Book Review: The Secret Life Of Pronouns by James W. Pennebaker

The Secret Llife Of Pronouns by James W. Pennebaker - Header

You’ve probably guessed from the fact that I write a blog and read books that I like words. There is something magical about finding a synonym you’ve never seen before or how emotions and feelings can be so richly and vividly brought into being through simple expression and context alone. How language, whether used poorly or perfectly, can reveal so much about both reader and writer is something I find truly fascinating.

In the last of the book recommendations taken from a fellow blog, The Secret Life Of Pronouns: What Our Words Say About Us,  James W. Pennebaker takes a look through how the words we use, whether written or spoken, act almost as powerfully as fingerprints in being a definable marker to individual identity. Specifically how different types of word can reveal our mental health, our personality and even our location. The book is a demonstration that the power of words, and how the amount, order and structure in which we use them can reveal so much more about a person than you could ever realise.

James W. Pennebaker (Author) - The Secret Life Of Pronouns

The first thing that really hits you about the book is just how much Pennebaker obviously loves the subject of linguistics and words analysis. His writing style is friendly and relaxed yet littered with passion. You can almost see him sitting at the keyboard smiling, thinking, enjoying, as he wrote the chapters. This adds up to create a book that has a natural inviting flow to it, but also a friendly trustworthy quality. Together meaning that, as I read, I started to picture Pennebaker more as a friend and, therefore, I accepted without question what he was saying.

While the writing style put me at ease, Pennebaker’s absolute knowledge of the subject did create one issue. The book relies heavily on definitions: function words, pronouns and articles, for example, and while it would from time to time drop a pair of bracketed examples back into the text to remind you what each term meant, too often, it wouldn’t. This left me, in part, believing what I was reading but struggling to remember the exact type of word being analysed. I kept getting lost as to whether the topic meant increased use of “I, me, my”, less use of “we, us, our” or something altogether different.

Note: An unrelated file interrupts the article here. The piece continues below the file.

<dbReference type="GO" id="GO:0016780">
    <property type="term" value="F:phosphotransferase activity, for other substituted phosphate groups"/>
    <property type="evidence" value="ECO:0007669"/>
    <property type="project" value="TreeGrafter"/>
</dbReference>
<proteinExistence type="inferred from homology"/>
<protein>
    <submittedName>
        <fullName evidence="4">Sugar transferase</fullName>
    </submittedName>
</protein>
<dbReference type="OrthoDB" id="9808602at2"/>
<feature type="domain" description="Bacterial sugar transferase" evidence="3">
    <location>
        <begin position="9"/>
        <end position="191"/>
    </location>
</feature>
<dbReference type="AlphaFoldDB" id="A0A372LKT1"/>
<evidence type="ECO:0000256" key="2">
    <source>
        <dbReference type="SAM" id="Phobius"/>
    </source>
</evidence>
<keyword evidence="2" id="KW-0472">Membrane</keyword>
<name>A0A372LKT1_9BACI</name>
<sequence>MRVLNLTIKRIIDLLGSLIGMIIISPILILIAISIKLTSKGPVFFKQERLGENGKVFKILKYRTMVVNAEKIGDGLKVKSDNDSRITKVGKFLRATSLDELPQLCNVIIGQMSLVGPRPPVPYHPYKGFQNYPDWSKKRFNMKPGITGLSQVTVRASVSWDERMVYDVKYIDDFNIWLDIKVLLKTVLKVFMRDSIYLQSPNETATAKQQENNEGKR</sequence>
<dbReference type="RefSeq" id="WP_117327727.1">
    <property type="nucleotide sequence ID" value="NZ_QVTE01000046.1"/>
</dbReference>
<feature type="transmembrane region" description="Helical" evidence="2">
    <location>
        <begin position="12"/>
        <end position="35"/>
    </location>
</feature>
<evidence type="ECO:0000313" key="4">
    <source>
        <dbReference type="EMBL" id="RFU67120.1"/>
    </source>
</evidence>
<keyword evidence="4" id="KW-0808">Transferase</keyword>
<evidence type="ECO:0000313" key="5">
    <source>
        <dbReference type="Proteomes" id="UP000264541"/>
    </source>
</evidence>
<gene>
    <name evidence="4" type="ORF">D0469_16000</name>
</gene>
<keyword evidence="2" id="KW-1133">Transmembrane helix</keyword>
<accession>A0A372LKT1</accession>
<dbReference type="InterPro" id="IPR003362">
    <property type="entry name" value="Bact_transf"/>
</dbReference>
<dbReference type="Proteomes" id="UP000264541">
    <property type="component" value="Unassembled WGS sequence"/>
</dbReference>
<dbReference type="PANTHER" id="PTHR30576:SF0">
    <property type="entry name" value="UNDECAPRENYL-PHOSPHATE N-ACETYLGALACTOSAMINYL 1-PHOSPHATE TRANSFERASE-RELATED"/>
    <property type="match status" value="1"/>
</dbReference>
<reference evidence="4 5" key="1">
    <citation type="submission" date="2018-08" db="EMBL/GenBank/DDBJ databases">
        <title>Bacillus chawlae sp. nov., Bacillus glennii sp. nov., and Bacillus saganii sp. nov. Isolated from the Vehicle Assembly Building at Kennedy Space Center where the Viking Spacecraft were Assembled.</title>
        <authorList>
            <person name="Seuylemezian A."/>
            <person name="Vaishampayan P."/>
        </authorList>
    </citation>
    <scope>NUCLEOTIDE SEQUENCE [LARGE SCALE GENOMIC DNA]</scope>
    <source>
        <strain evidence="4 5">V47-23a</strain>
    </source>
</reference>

Psychological Maze - The Secret Life Of Pronouns by James W. Pennebaker

The Secret Life Of Pronouns came recommended as a psychology book and while it does take a psychological view of the effects it’s explains it does so in a way that isn’t overly scientific. Pennebaker knows his audience and keep it approachable for the man in the street. It’s far more concreted in explaining the real world situations that are caused, created or cured by the different variations in word use than bamboozling the reader with technical jargon and complex scientific explanation.

Some sections of the book I found extremely interesting becoming truly immersed in the ideas they raised. The first third, especially, grabbed me. It essentially ‘sets the scene’ explaining how different groups can be identified by the quantity and variety of words used. This may sound obvious – of course age, gender and location alter the way we speak, but it was how this simple information can be refined and given real world uses that drew me in. The fact liars focus more of their own specifics than the environment as a whole, or that depression focuses the use of pronouns onto the author rather than the reader. Minute things, easily overlooked, that can be extrapolated when reviewing everything from political decisions, to historical scripts, to job application CVs. The most amazing part was how these idiosyncrasies even crossed language barriers. How patterns noticed in the English language would equally appear in German, Japanese or Swahili.

Language Across Age & Culture - The Secret Life Of Pronouns by James W. Pennebaker

Sadly though, not all of the book is as thought provoking. Too often the underlying patterns of word use that define the groups into which the real world subjects are being place are the same for various different ideas. Essentially the personality traits that give rise to different situations result in the same structure of speech. While the groups and explanations are still interesting this constant repetition of the underlying structure started to feel a little dull and stale. The book draws out into monotony and lifelessness. In fact, if I’m brutally honest, as the book worse on I actually became fed up of how repetitively shallow it became and by the end was glad it would soon be over.

I’m come away from The Secret Life Of Pronouns by James W. Pennebaker having found a field of ideas and research that is fascinating but sadly is presented in a way that ultimately ran out of steam. This lack of narrative diversity dampens down it’s strengths, especially that it is written in a way that took a complicated subject – the structure/definition of words – and managed to make them accessible, interesting and even at times scary. I would happily recommend it to anybody with an interest in language, words, or psychology in general because it’s high points are strong enough to outweigh the low; just expect to be left a little frustrated when you reach the end.

Posted on by 5WC in Book First Edition

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